NASA's Juno spacecraft is a solar powered spacecraft, which recently captured a 'string of pearls' on Jupiter. The string of pearls refers to enormous counterclockwise rotating storms which are visible in the southern hemisphere of Jupiter.
JunoCam (JCM) imager which is carried by the Juno spacecraft captured the spectacular image, which is seventh of Jupiter's eight features. It has been observed that since 1986, the number of these white oval pearls have been varying in number from six to nine. Presently, the number of these white ovals present on the gas giant planet is eight.
The picture was snapped by the JunoCam on Sunday, December 11 2016 and it was the third closest encounter of the Juno spacecraft with Jupiter.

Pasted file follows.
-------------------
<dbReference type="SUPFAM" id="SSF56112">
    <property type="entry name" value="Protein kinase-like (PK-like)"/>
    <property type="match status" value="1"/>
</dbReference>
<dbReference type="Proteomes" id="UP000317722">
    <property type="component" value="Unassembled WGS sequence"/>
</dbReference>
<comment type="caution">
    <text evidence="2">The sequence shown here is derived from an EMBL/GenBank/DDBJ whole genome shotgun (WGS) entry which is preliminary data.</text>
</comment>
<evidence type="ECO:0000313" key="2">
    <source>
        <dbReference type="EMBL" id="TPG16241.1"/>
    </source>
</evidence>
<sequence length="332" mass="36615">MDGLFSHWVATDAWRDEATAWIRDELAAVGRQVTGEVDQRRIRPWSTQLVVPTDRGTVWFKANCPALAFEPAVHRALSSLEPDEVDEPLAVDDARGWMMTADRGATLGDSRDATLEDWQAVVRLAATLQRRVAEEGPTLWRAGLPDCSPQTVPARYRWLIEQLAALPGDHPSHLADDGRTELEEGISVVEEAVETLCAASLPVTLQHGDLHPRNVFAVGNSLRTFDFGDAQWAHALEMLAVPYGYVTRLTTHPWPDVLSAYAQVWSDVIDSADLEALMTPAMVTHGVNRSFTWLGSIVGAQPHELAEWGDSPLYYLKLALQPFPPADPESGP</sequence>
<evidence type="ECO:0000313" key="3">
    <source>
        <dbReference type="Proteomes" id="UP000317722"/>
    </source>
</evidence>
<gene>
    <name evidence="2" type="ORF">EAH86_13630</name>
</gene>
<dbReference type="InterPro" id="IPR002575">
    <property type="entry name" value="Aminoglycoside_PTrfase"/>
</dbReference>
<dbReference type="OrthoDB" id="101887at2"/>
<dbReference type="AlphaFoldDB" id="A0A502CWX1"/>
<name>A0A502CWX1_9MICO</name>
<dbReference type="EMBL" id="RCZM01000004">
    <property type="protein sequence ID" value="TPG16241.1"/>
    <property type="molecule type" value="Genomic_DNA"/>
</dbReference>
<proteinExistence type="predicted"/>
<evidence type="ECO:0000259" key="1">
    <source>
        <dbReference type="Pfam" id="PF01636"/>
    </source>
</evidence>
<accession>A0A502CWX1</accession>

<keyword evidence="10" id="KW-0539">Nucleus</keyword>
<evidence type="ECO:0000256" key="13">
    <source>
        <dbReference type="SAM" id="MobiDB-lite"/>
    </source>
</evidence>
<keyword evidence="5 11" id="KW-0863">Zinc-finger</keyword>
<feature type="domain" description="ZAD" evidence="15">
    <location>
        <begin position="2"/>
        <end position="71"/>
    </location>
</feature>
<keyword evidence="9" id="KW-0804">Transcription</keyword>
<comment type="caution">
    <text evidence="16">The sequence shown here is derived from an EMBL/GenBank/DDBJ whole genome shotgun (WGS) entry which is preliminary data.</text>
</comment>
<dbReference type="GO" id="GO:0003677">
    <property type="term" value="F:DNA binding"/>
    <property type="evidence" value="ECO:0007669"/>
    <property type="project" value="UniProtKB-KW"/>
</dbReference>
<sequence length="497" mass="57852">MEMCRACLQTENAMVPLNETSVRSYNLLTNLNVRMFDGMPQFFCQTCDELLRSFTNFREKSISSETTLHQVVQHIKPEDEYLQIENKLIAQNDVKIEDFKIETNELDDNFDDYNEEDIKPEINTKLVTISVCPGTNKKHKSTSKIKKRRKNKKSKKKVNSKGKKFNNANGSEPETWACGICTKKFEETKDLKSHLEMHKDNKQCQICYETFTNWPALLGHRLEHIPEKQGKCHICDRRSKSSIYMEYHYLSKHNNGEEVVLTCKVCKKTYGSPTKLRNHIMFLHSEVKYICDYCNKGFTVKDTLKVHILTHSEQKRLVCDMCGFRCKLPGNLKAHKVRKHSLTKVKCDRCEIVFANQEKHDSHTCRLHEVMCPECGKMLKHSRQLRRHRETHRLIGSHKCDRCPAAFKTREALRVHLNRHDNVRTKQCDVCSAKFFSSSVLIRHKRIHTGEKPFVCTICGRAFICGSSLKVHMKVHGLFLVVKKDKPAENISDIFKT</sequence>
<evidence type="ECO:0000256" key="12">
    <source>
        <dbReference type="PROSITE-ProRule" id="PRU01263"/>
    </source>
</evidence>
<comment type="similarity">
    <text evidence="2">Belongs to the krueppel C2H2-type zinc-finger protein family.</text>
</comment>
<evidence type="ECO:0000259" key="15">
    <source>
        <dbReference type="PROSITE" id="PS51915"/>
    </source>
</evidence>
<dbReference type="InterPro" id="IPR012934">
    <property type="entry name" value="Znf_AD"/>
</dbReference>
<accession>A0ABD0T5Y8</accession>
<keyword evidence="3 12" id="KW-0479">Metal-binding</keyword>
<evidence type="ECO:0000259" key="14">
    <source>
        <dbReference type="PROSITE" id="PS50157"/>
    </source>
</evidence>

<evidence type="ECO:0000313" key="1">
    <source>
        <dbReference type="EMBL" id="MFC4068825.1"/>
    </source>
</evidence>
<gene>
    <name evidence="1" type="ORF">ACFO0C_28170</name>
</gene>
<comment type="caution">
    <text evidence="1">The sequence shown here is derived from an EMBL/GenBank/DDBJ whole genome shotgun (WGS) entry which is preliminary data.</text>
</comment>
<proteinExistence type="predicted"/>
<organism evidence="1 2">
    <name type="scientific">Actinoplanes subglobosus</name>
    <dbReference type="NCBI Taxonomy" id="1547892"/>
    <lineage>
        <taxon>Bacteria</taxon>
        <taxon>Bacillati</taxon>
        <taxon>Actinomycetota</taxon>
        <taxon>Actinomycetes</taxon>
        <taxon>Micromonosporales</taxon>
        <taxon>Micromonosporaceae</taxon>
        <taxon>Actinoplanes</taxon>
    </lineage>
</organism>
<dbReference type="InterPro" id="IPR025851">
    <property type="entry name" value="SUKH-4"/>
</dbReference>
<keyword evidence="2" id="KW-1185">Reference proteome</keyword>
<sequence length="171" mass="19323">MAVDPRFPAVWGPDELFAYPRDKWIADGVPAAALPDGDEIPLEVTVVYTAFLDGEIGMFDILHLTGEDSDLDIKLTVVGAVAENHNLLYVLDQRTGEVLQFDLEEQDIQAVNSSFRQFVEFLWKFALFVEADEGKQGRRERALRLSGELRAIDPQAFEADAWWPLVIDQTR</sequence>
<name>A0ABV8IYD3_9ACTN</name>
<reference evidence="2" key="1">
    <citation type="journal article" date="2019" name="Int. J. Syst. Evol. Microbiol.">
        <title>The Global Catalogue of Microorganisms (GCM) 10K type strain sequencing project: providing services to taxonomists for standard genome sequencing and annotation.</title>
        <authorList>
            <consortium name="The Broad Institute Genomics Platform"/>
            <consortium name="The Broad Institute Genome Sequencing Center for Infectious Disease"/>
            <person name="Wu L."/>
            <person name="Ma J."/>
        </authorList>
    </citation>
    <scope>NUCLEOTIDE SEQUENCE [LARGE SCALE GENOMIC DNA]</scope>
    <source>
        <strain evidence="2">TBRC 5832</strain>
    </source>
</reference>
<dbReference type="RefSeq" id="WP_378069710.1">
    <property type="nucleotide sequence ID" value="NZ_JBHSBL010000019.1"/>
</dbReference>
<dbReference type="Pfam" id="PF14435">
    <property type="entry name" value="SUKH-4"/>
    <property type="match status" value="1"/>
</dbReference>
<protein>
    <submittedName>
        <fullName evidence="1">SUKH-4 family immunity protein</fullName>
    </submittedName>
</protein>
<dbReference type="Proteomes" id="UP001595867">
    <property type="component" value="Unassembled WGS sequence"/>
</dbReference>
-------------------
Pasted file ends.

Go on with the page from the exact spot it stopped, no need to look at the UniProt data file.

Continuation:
Have a look at the image captured by the spacecraft:
This picture was taken by the JunoCam while it was at a distance of 24,600 kilometres from the planet, as informed by NASA.
The JunoCam was launched on August 5 2011; it is a color, visible light camera, which is devised to capture outstanding snaps of Jupiter's cloud tops and poles.
Apart from being helpful for the science team, it was launched with the main aim of generating public engagement with the project, NASA stated.
The Juno mission is managed by the NASA's Jet Propulsion Laboratory (JPL) in Pasadena, California, with Scott Bolton, of Southwest Research Institute in San Antonio as the principal investigator.
- Here are some interesting facts about Juno:
- Created by the Malin Space Science Systems (MSSS), it was launched on August 5, 2011.
- The main aim to add JunoCam on the spacecraft was to trigger more public engagement.
- The device comprises of a cloud detecting filter.
- It can capture a swatch of images as the spacecraft rotates.
- The camera is able to return 40 megabytes worth of data due to telecommunication limitations.